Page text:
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FCC Upholds $25,000 Fine Against Florida LPFM

Jupiter Community Radio broke several important rules, commission found

This story has been updated with additional information.

The Federal Communications Commission has imposed a $25,000 penalty on a Florida low-power FM station for rule violations. This is believed to be the largest fine against an LPFM station since that service was created more than 20 years ago.

Earlier its Enforcement Bureau had announced a notice of apparent liability against Jupiter Community Radio Inc., licensee of WJUP(LP) in Jupiter, Fla., for alleged violations including operating over its licensed power, failing to permit an inspection and failing to maintain Emergency Alert System equipment.

Now the FCC has confirmed the finding.

The commission says that in early 2020, agents from its Miami office monitored the station’s transmissions to determine if WJUP was operating in an unauthorized manner. Shortly after, they tried to access to the station during business hours but were unable to do so for more than a week.

When they did do an inspection, they found the station operating at an ERP of 177 watts instead of its licensed 20 watts, using a two-bay antenna instead of its licensed one bay, and transmitting from a spot about 1/3 of a mile from its licensed location.

The station also did not appear to have EAS equipment at its transmitter site. When an agent requested logs to demonstrate that the EAS equipment had been installed and functioning, the station instead provided logs for equipment at station WOIB(LP), which is licensed to a church.

That fall, the bureau issued a Notice of Apparent Liability for Forfeiture and proposed a $25,000 penalty.

In responding to that, Jupiter did not deny the violations but asked for a reduction or cancellation of the fine, according to the FCC summary of the case.

Jupiter said it would make operational and staff changes to facilitate future inspections.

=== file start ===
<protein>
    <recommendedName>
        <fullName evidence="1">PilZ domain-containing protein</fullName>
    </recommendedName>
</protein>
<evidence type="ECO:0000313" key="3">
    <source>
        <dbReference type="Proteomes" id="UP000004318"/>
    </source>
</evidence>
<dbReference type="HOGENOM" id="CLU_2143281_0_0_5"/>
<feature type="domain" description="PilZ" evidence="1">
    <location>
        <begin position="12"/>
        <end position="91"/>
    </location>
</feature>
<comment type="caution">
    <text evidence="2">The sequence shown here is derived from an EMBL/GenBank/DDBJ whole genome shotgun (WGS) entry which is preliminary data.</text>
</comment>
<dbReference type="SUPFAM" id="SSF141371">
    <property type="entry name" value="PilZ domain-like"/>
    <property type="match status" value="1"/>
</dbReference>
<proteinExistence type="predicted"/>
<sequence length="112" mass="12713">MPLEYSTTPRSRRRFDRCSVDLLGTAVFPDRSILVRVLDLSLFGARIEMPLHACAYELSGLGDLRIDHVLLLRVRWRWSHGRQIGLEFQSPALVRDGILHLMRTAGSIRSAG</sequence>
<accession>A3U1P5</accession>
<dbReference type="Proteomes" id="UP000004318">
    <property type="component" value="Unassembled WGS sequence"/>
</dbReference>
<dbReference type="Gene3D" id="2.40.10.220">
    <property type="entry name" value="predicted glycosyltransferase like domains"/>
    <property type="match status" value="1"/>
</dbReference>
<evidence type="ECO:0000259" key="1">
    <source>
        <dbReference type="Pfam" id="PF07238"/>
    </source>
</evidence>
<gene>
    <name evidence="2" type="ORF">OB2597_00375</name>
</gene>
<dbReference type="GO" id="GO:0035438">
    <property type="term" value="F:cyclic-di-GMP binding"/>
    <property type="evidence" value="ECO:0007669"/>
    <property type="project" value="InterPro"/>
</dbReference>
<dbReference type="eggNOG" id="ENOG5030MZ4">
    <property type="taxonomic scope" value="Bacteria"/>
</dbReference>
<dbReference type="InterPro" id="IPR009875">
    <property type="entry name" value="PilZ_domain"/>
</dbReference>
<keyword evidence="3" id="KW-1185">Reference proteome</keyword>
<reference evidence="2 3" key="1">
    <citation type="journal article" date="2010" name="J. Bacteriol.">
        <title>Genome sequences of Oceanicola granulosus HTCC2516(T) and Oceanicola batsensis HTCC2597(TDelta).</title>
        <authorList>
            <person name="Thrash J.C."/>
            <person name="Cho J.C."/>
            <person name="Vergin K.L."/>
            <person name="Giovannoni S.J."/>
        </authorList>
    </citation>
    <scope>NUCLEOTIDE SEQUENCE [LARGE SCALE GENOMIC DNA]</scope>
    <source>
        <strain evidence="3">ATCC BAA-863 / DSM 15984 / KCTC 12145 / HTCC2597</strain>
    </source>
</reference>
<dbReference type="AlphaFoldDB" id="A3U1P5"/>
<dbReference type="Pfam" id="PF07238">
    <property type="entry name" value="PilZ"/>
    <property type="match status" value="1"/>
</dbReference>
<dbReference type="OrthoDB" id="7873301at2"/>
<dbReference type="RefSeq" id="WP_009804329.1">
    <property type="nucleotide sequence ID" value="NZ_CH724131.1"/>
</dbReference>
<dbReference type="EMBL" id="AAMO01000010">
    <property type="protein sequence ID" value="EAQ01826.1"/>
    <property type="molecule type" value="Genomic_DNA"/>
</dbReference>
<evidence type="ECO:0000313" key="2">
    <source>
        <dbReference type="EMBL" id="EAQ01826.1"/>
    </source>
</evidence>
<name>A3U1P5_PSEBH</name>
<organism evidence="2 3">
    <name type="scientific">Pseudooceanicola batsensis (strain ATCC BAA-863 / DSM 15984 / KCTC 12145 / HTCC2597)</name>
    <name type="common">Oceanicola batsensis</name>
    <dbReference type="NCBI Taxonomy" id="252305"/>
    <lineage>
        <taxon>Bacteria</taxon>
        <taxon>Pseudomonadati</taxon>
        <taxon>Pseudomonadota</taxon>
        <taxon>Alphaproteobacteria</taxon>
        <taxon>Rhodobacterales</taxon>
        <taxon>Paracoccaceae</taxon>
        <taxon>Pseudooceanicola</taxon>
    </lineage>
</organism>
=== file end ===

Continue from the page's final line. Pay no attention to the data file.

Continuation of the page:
It argued that the FCC staff had used the wrong base amount for unauthorized operation.

It said that its record of compliance should argue for a lower fine.

It also argued that a penalty for operating from an authorized location should be cancelled because it was not deliberate but a result of a technical error by a consulting engineer. And it said its unauthorized antenna had been used as a substitute temporarily because the original was damaged by lightning.

The licensee sent in a copy of EAS logs that, according to the Jupiter, was purported to be for WJUP for several months before the date of the inspection. It said that the EAS forfeiture should be cancelled because it eventually provided logs.

The bureau rejected all of Jupiter’s arguments as unpersuasive for various reasons, which you can read here.

One thing weighing against Jupiter’s assertion of a good compliance record was the fact that in 2017, the FCC had issued a separate Notice of Unlicensed Operation to Jupiter’s president, Wayne Manning, and to The Omega Church International Ministries for operating an unlicensed station on 104.1 MHz in West Palm Beach, Fla.

Manning acknowledged the violation at the time, according to the FCC; he said operation of that station was a brief weekend test to determine whether WJUP should change frequency. But the incident was one of several reasons the FCC declined Jupiter’s argument in this later case.

The commission set the forfeitures at $10,000 for operating without an instrument of authorization, $7,000 for failing to permit an inspection and $8,000 for failing to install required EAS equipment. With the issuing of this order, the penalty takes effect. Jupiter was told to pay within 30 days.

According to an FCC official, the fine is believed to be the largest levied on an LPFM station to date.